[URBANTH-L] CFP: Food and Transnational Identity panel, American Studies Assoc.

Benito Vergara bvergara at sfsu.edu
Tue Dec 20 10:21:23 EST 2005

Call for Papers Date:	2006-01-10 (in 21 days)
Date Submitted: 	2005-12-14

I am looking for co-presenters for an alternative session that I am 
proposing for the upcoming American Studies Association conference, 
which will take place in Oakland, California October 12-15, 2006. The 
theme for the 2006 ASA conference is “The United States from Inside and 
Out: Transnational American Studies.”

The session that I am proposing, "Eating Out: Food and the Performance 
of Transnational Identity" will focus upon the relationship between 
so-called “ethnic" food and transnational identity in America. 
Performance Studies approaches tend to support a theorization of food as 
being perceived acted upon and located in what Paul Connerton would 
describe as a “system of expectations.” According to Barbara 
Kirshenblatt-Gimblett, to perform is to do, to behave, to show. Food 
evokes a certain level of preconception, and does something to the 
consumer. What does food do in transnational American cultural life? The 
goal of this session is to explore this very issue.

Keying in on the more evocative and dynamic qualities of food, I would 
invite performance or workshop oriented proposals that consider a 
delectable buffet of ethnographic works, performances, gastronomic 
literature, art, films and/or television programs. Of special interest 
will be how food and foodways as cultural performances sustain, subvert, 
bind or bound various immigrant communities within American society.

Drawing from Barbara Kirshenblatt-Gimblett’s theory of food as a 
performance medium, and Dwight Conquergood’s theory of dialogical 
performance, for my own presentation I will discuss and perform short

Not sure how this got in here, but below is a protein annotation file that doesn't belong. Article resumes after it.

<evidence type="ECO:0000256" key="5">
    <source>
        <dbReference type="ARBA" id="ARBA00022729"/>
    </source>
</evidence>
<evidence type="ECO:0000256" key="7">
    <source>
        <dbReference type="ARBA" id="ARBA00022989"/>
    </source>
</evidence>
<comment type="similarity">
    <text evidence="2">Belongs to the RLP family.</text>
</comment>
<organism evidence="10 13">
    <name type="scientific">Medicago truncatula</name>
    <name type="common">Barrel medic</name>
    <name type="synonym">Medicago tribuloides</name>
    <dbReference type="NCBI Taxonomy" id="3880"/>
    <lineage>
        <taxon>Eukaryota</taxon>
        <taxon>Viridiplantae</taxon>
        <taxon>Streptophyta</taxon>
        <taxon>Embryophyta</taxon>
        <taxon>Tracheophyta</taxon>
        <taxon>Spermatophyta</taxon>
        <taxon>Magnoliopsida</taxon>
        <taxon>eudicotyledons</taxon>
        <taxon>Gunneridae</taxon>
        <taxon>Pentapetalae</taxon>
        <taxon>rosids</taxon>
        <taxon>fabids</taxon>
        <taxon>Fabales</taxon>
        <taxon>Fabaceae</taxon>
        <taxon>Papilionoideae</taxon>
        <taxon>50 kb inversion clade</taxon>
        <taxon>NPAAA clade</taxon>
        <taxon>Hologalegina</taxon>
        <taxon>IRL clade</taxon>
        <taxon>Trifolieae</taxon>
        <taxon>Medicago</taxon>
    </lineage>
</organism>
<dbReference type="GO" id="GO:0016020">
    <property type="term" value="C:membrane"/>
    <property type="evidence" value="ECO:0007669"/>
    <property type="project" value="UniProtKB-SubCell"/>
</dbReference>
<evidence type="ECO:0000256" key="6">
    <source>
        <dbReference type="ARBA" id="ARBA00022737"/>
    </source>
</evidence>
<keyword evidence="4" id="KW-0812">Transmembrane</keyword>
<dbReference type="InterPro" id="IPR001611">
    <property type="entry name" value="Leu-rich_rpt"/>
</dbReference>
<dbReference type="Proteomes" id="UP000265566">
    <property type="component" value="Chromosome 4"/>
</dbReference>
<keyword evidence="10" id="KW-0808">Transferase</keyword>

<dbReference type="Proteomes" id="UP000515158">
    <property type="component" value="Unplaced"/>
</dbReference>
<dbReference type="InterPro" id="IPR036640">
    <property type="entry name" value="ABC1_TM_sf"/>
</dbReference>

excerpts from several texts in conversation with each other as a way of 
debunking the myth of the American Melting Pot. Focusing upon reviews of 
Iberian and Latin American restaurants in the Ironbound neighborhood of 
Newark, New Jersey, I will draw attention to how articulations (and 
misrepresentations) of Newark’s urban decline and renewal, coupled with 
popular discourses around the Ironbound’s thriving food culture 
construct the neighborhood as a bounded ethnic utopia, spatially and 
discursively separate from the city’s notorious legacy of 
post-industrial failure, political corruption, crime and racial violence 
enacted across a highly polarized Black-White divide.

Alternative sessions are essentially sessions without papers, and would 
include performances, workshops, multimedia presentations and dialogues. 
For a more detailed description of alternative sessions, please visit 
the ASA website: 

Artists, foodies, and graduate students are especially encouraged to 
submit a proposal.

Please email a brief (250 word) proposal and 1 page cv to 
l-baptista at northwestern.edu if you are interested in joining this 
session NO LATER THAN January 10, 2005.
	Lori Barcliff Baptista
Department of Performance Studies
Northwestern University
1920 Campus Drive
Evanston, IL 60208-2240
Email: l-baptista at northwestern.edu

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